Wonderful winter at Witley and Milford Commons
The dryish sandy soil of Witley and Milford Commons makes it an ideal place to explore in winter. There are marked routes to follow, or you can simply go where you fancy and enjoy the woods, grasslands and heathland areas. On selected days in December, you can even harvest your own Christmas tree. Here are some of our favourite ways to enjoy this special place this season.
Whether you wish to run, jog, power walk or simply slow down and stroll mindfully, the paths and tracks offer a variety of outdoor environments and views. Follow the pink trail markers to go round the Heathland Hike covering both commons and covers a full three miles, but feel free to take a short cut if you prefer. Pick up a leaflet at the information board in the car park.
The woods on Witley Common are fantastic leafy playgrounds in their own right. Do some den building, but also get the family stuck into these activities:
- Climb a tree. Scramble up and see how far you can go!
- Collect fruits - nuts, acorns, berries. See how many you can collect and identify. Score extra points for the rare items - juniper berries, alder cones, wild cherry, yew berries. No matter how tasty they look, don’t eat unless you are sure they are safe. Some can cause an upset tummy.
- Measure the girth. Put your arms around the trunk and see how big it is. How many family members have to join in to reach all around? Which is the fattest tree in the wood?
- Hunt for bugs. Examine the bark and see what creepy-crawlies you can find. What sort of tree has the most in number?
- Bark rubbing. Take some paper and crayons. Hold the paper onto the bark and rub to reveal the pattern. Which tree makes the most interesting pattern?
Watch and listen for winter birds
Many birds become more active at this time of year, and as the leaves fall, they’re easier to spot. As you stroll see what you can find:
- Buzzards. You can often hear the cat-like cries of buzzards far above you as they soar in the sky
- Kestrels. Easily identified as a small bird that hovers above the fields as it hunts for small mammals
- Jays. A fast flying bird, often seen as a bight flash with a hint of blue as it dashes through the trees collecting acorns for the winter
- Woodpeckers. The drumming of spotted woodpeckers in woods is unmistakeable. The chuckling ‘yaffle’ of a green woodpecker is also notable. They like to hunt for ants on grass, and will fly off when disturbed.
- Owls. as the light drops in the afternoon, you may catch some of the owls coming out to hunt. Look for the eerie whiteness of a barn owl, the chunky little owl or hear the haunting t’whit-t’woo of tawny owls.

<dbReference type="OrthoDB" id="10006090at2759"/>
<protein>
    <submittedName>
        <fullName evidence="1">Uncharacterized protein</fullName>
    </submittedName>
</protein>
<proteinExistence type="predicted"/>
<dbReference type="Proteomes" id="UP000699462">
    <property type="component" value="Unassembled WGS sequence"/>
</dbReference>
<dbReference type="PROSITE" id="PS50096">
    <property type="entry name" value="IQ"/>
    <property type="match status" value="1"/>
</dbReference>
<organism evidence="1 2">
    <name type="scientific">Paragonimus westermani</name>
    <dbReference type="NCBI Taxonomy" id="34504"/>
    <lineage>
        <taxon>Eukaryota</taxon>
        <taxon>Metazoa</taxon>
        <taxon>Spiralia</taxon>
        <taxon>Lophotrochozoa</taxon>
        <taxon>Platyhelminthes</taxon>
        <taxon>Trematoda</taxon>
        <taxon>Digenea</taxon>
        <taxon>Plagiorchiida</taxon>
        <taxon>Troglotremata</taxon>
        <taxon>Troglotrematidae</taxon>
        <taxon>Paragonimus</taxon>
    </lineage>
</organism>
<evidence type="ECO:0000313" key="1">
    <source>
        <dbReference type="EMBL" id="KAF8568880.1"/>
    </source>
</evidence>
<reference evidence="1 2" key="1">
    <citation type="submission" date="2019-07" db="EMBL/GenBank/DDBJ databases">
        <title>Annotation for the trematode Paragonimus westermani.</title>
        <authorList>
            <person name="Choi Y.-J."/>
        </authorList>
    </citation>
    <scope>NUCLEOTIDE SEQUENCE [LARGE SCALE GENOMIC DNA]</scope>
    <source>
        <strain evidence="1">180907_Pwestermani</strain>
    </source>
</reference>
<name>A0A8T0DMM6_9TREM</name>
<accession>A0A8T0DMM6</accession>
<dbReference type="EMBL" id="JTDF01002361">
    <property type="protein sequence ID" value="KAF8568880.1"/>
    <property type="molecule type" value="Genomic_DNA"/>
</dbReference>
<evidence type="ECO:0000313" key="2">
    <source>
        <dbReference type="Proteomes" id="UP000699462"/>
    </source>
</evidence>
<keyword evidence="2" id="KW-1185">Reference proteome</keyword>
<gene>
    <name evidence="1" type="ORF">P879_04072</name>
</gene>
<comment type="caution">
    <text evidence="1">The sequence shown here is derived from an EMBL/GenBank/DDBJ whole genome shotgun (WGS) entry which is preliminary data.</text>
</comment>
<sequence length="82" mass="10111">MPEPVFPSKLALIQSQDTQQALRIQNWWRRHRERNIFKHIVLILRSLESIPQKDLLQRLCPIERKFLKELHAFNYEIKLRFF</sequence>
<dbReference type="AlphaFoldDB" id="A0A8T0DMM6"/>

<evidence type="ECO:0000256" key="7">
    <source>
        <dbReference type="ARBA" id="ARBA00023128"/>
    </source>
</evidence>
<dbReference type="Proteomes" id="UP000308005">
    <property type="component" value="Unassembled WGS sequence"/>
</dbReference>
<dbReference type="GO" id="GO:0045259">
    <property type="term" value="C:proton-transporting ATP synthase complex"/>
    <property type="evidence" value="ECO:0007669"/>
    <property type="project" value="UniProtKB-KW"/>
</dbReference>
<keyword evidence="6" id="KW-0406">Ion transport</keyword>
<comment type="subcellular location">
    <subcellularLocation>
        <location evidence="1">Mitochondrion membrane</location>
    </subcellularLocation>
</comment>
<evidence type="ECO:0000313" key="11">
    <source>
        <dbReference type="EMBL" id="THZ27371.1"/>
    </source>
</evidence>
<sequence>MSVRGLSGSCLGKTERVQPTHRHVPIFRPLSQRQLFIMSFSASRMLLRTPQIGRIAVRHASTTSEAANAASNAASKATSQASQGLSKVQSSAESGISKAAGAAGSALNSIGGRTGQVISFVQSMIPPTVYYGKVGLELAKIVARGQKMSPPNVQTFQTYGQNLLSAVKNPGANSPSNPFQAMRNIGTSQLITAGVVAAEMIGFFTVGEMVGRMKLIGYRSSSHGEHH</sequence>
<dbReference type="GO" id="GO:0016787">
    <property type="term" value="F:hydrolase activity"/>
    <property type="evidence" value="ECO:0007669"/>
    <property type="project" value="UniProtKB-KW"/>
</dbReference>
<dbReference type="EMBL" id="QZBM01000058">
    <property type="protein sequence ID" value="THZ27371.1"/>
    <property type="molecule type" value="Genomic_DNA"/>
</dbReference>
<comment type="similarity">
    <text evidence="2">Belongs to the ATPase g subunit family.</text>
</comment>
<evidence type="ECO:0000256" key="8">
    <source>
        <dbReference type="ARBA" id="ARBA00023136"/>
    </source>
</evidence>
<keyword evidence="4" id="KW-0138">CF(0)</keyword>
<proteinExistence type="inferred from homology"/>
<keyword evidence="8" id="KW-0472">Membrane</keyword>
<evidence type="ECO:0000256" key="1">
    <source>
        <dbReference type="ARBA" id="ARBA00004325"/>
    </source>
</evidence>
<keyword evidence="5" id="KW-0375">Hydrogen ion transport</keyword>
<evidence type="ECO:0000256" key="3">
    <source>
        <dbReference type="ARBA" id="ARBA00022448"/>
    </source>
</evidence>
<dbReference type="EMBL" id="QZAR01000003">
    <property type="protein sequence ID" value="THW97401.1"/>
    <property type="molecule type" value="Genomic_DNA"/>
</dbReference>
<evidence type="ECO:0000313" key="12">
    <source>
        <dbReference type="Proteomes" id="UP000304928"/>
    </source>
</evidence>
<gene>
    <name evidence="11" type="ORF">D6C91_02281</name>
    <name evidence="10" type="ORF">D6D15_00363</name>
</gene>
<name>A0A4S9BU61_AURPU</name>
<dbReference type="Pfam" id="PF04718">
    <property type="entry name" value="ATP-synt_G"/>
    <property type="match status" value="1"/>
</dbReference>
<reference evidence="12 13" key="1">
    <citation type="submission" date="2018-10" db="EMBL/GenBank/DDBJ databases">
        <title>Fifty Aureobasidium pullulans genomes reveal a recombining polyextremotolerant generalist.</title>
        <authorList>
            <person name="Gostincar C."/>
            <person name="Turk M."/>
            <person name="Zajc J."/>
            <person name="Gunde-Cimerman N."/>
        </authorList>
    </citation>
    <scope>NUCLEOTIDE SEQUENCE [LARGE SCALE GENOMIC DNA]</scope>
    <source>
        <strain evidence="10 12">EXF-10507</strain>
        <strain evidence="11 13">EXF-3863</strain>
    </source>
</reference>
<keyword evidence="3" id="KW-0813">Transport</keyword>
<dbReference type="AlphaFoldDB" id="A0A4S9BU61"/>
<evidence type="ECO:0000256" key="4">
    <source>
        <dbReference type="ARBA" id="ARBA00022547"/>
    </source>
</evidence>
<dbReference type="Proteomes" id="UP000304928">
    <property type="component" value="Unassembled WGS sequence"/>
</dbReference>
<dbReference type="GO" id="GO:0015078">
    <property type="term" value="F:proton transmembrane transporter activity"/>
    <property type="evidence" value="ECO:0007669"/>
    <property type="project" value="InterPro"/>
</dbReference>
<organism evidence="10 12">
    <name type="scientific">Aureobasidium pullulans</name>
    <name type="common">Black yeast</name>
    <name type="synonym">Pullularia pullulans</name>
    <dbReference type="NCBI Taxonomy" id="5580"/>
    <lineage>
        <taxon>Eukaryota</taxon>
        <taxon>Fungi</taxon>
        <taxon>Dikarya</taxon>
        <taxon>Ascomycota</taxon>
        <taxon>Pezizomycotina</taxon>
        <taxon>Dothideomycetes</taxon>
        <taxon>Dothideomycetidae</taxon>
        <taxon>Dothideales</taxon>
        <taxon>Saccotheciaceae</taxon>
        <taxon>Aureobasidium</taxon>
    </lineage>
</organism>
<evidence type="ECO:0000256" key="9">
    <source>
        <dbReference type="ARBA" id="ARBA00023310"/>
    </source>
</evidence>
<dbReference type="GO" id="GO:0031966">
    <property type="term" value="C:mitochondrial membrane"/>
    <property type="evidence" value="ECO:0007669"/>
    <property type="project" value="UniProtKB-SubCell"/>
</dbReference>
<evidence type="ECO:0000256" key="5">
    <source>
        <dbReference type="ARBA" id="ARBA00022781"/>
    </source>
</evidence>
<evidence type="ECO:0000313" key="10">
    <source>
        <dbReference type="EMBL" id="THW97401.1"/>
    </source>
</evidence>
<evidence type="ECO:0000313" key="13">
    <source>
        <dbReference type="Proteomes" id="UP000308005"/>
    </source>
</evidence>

- Winter visitors. As the season progresses and the temperature drops you may be lucky to see some of our regular winter visitors in the woods and open areas - bramblings, fieldfares and redwings. Look out for the dandy waxwings perching high chomping greedily on rowan berries or hawthorns
Go on a winter foliage photographic safari
Woodlands across the commons have their particular magic in the winter. The bare branches of trees reveal the skeletal shape. The low sun can light up corners and reveal brillant colours in the landscape.
- Winter colour. Look out for the bright reds of berries - holly, rosehips, guelder rose. Dogwood is a small shrub that has red stems that can shine in winter sunshine. In January and February you may find snowdrops poking through, burnished hazel catkins appearing and even the bright yellow of gorse flowers blooming.
- Foliage shapes. The wispy strands of lichen can be found on Milford Common in particular. Also keep an eye out for wild clematis seed heads - known as Old Man's Beard for the way they cover undergrowth. Holly and ivy provide some green contrast to bare branches.
- Colourful fungi can still be found amongst the leaf litter or on decaying wood in the broadleaf woodland - oaks, beeches, ash. Look out for yellow chicken in the woods, white candle snuff fungus, scarlet elfcap, blood red beefsteak fungus and black lumps of King Alfred’s cakes, looking like pieces of coal.
Hide and seek
The open woodlands of Witley and Milford Commons are great places to play hide and seek. Lots of bracken, undergowth and fallen trees to hide behind. This is a great way to burn off some excess energy
A winter picnic
Picnics are not just for summer! There are picnic tables and logs to sit on by the Witley centre building. A garden kneeler or blanket will make the seats comfortable to sit on. Bring a hot drink - hot chocolate, soup, maybe mulled wine for the adults. Warm food can be wrapped in silver foil - a super way to use up Christmas leftovers - sausage rolls, bacon rolls, jacket potatoes, and of course Christmas cake or mince pies to finish.